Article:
Weatherproofing the Doghouse

A doghouse may appear to be a toy building by human standards, but for the dog, it is its home. We live in our homes to get shelter from the elements and a reasonable amount of comfort. Our dogs too deserve the comfort and protection a house can offer, even though wild dogs are not in the habit of living in homes. But then, our pets have been domesticated for thousands of generations that they no longer have the survival skills their wild counterparts naturally develop. It is up to us to provide basic comforts in a doghouse.

Outdoor doghouses have to be weatherproofed to face the seasonal changes that occur. It may not be a big issue in areas with milder climate round the year, but some areas experience extremes in weather. That poses problems for small structures such as a doghouse. Depending on the season, doghouses need to be equipped to protect the dog from severe cold, heat and different forms of precipitation.

Protection from sun

Direct sunlight falling on the doghouse can not only heat up the external surfaces of the structure, but also raise the temperature inside. The roof of the doghouse is typically kept low with just enough headroom for the dog to stand comfortably. This feature is part of correct cold-temperature construction, and is necessary to keep the house comfortably warm with just the heat generated by the dog itself. Combined with a low level opening, this prevents the warm air inside from escaping.

The same feature can turn the doghouse into a hot oven if it is allowed to heat up too much. Solar radiation can make this happen even in winter!

This is why a shady location is ideal for a doghouse. If safe and dependable tree shade is not available in your yard, the doghouse can be placed in such a way that the shadow of the main house or a high wall falls on it in the afternoon.

If the doghouse happens to be in the path of the sun, roofs with good amount of overhang, or sunshades over the door and windows, can offer some protection from sunlight. The door should have a flap, and the windows should be ideally fitted with movable screens. In areas where the climate is sunny and warm for most part of the year, pitched, high roofs are preferable. Extra ventilation also prevents hot air from getting trapped inside. If the doghouse has a shaded porch, the dog can rest there if its house becomes unbearably hot and stuffy.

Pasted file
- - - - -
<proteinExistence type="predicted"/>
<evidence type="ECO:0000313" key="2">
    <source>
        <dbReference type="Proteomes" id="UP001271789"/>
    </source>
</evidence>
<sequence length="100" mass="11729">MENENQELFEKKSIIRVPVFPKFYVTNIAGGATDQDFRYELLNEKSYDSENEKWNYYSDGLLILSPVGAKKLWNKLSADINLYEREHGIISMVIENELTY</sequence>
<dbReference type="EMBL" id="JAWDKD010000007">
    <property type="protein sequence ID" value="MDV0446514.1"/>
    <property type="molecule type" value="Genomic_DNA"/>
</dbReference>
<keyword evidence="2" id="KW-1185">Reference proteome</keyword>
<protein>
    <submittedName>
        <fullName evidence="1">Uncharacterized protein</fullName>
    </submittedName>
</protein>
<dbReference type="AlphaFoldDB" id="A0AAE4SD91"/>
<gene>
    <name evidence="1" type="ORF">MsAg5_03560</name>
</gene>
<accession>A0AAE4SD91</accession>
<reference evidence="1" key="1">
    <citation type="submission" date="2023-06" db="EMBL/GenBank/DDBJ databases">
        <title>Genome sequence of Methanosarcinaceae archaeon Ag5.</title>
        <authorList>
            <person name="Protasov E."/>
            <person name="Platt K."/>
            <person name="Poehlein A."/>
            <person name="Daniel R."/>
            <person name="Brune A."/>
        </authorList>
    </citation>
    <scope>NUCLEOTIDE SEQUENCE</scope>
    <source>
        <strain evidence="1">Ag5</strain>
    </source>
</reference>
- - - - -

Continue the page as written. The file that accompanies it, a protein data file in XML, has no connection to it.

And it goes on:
Protection against cold

Following correct cold-temperature construction goes a long way in providing comfortable housing for the dog. The size of the doghouse should be just right for your dog’s size. Too large a house is difficult to keep warm without additional heating. The floor of the doghouse should be raised by at least 4-6 inches to prevent heat escaping through the floor. Insulating the walls and the roof conserves heat. Wooden doghouses offer good insulation. Double-walled plastic panels usually have insulating foam between the walls. The doors and windows should be protected by thick flaps too.

Protection from wind

The effect of cold weather is amplified by wind. If your area is windy during winter, the door of the doghouse should be turned away from the direction of the wind. In the Northern hemisphere, doghouses in the north and east sides of the house may have more exposure. Avoid these locations, if possible.

If you find the doghouse to be in the path of cold drafts, its doors and windows should be well-protected. The door is usually offset to one side so that the main sleeping area is not troubled by drafts. It helps to have an internal wall in the doghouse to break the direct entry of cold air too.

Protection from wetness

The dog’s fur coat may protect it from cold and the effects of wind to some extent, but wetness can cause real harm. For one thing, it compounds the effect of cold. For another, it keeps the dog in a very uncomfortable condition for a long period as the wet fur prevents the skin from drying off quickly. Cold and dampness can increase risk of dogs developing respiratory problems and skin infections. It encourages mold growth on the walls and furnishings too, which can be unhealthy for the dog.

If your area receives frequent precipitation in the form of either rain or snow, the doghouse should be designed to minimize the chances of dampness inside. Rainwater and snowmelt should drain off quickly from the roof to prevent seepage. Pitched or slanting roofs are ideal.

There shouldn’t be any water logging around the doghouse too. Constructing the structure on sloping ground helps quick drainage of water. Gravel is preferable to grass in the area around doghouse. It would be good to have a covered porch instead of having direct entry into the doghouse. It may also prevent too much wetness entering the doghouse. If the dog is wet or is covered by snow, it may want to thoroughly shake itself dry before going in.

In addition to weatherproofing, doghouses in areas experiencing severe winters may require some type of heating. Nowadays, even air-conditioning is available for doghouses. Nevertheless, and well-constructed and well-insulated structure helps maintain ambient living conditions during major part of the year without additional heating. It also increases the effect of additional heating, consequently reducing the cost.

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